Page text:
3. Different Conversion Date/Time Stamp
It’s also worth noting that Google Ads and Analytics can have a different conversion date/time stamp for the same conversion. This can be confusing, so it’s helpful to understand how they both work.
Google Analytics reports a conversion on the day it has occurred, while Google Ads reports conversions against the date/time of the click that triggered the successful conversion or action.
4. Difference in Reporting Freshness
While comparing both tools, there is also a difference in reporting freshness. Google Ads’ conversion tracking numbers are reflected in your data fairly quickly (typically within 3 hours).
However, goals and transactions imported from Analytics into Google Ads can be on the slower side and can take up to 9 hours. This means that data reports will be slightly outdated, so you may notice data discrepancies between the two.
5. Phone Call Conversions
Finally, the last of the key differences between Google Ads and Analytics that we’ll be covering is phone call conversions.
You’ll find that some conversion actions, such as phone call conversions, are only available in Google Ads and aren’t offered in Google Analytics goals.
Set-up Google Ads Conversion Tracking vs Import Google Analytics Goal Conversion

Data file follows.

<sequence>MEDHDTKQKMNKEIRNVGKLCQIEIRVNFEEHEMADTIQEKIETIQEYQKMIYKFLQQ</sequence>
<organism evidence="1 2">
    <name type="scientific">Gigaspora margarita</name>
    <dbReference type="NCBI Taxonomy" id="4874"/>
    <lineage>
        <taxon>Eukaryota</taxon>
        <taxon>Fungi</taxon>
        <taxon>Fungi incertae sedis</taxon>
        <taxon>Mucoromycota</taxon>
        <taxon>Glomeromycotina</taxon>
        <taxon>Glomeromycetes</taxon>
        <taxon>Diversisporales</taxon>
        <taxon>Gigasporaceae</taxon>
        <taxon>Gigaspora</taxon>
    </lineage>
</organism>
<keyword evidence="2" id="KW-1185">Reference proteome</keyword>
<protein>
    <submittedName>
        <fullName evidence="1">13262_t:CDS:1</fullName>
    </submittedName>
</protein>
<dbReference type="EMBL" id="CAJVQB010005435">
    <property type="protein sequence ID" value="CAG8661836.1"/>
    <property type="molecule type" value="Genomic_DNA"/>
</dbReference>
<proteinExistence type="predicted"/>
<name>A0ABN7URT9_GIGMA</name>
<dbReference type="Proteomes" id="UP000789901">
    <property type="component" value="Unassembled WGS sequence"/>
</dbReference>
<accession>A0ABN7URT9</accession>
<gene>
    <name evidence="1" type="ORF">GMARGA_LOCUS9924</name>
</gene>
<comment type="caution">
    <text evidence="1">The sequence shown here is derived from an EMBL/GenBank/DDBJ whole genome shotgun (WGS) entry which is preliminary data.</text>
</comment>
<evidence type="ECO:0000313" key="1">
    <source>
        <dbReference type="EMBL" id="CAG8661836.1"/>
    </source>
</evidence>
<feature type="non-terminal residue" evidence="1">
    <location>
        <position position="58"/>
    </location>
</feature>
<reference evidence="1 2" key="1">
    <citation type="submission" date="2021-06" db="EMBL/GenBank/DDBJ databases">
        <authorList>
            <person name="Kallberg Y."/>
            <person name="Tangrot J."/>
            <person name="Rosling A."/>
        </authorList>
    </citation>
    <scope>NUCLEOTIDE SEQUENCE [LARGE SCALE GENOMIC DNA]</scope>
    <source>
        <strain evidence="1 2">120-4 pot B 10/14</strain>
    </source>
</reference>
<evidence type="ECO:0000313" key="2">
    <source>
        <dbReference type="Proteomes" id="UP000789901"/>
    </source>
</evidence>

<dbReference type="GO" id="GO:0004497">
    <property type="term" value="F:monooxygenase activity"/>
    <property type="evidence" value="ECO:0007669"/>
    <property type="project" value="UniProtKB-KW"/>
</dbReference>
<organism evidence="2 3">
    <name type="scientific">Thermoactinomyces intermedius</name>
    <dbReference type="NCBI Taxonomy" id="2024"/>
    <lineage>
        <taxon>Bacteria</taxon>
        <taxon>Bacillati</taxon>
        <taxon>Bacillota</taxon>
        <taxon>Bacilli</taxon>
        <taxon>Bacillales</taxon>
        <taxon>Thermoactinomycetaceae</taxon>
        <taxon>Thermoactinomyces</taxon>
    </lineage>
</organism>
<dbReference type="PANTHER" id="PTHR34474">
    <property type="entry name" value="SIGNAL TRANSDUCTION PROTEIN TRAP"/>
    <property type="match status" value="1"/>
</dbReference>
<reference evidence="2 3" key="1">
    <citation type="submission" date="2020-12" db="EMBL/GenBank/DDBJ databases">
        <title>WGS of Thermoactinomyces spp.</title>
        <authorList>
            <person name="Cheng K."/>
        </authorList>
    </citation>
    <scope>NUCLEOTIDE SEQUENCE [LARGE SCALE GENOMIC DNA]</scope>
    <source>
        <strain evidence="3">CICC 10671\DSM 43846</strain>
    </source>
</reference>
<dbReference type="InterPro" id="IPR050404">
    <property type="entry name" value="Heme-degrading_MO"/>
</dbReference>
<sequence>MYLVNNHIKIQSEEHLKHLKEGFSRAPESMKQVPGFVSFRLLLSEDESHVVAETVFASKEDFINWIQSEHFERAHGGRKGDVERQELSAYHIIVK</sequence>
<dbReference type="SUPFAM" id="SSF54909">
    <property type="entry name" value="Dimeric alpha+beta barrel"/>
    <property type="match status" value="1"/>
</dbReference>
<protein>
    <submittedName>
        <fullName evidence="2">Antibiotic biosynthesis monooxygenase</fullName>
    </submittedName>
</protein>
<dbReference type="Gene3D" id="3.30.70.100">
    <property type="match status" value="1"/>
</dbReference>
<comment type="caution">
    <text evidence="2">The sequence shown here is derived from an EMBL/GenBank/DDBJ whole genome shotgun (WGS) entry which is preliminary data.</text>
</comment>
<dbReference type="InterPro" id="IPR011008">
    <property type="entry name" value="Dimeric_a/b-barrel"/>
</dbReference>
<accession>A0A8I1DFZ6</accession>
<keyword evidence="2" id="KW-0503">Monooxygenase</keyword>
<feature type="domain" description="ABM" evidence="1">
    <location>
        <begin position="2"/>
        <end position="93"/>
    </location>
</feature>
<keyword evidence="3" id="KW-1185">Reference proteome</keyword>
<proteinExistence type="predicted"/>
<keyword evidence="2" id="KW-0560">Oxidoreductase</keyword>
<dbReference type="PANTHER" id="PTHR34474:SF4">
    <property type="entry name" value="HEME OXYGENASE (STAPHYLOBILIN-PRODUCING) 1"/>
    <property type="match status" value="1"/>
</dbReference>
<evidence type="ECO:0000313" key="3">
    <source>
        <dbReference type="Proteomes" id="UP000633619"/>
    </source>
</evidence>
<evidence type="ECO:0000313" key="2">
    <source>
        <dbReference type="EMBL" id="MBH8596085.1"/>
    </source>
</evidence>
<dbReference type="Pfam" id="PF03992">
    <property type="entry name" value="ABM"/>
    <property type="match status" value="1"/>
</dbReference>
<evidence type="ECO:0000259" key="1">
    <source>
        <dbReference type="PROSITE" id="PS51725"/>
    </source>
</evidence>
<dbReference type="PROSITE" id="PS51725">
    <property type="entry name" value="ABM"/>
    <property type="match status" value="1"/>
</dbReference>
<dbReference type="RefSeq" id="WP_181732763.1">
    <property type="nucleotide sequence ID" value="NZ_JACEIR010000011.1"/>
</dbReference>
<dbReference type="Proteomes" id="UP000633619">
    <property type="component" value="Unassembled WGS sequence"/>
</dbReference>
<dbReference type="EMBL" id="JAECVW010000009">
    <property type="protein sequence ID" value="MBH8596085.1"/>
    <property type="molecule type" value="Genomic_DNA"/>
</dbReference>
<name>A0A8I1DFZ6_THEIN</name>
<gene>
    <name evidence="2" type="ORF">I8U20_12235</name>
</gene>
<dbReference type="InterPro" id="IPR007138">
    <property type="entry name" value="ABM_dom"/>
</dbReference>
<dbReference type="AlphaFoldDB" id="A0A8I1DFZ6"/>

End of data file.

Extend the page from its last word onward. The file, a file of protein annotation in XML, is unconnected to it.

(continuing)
Hey there, MeasureMasters. Julian here. Back with another MeasureMaster Ask Question. This time it comes from the community. I don’t have a direct quote here but I was asked by several person in the last few weeks whether I could explain the Google analytics conversion tracking versus the importing of Google analytics goal conversions into the Google ads settings a little bit more closely and examine this a little bit more. So if you don’t know what this is all about, if you are setting up goal conversions in your Google ads account here under tools and conversions, you can first of all set up a conversion via the website. And if you fill this all out, you will get, let’s go back here exactly this for example, a purchase conversion. And this will actually give you a tracking code that you either install through Google tag manager. So you need to install the conversion ID in the conversion label or a tracking code right here that you need to install on the thank you page, for example, where the conversion actually happens.
And then Google ads will start tracking this. And this is the setup of Google AdWords. You don’t have to have Google analytics at all to set this up and this will then record AdWords conversions or Google ads conversions in your account. Now you also have the ability to set up or import conversions from Google analytics. So if you have Google analytics connected to your Google ads account, you can click here on Google analytics and you can choose, for example, your eCommerce contractions. Or the goals that you have set up, let’s do this and import and continue them. So then these goals will be imported. So we have two rows here now. We have one time the sources analytics and the purchase, um, which is the conversion tracking that we have set up through AdWords. And the question is what is the difference between those, because presumably they have the same data set to work with, right?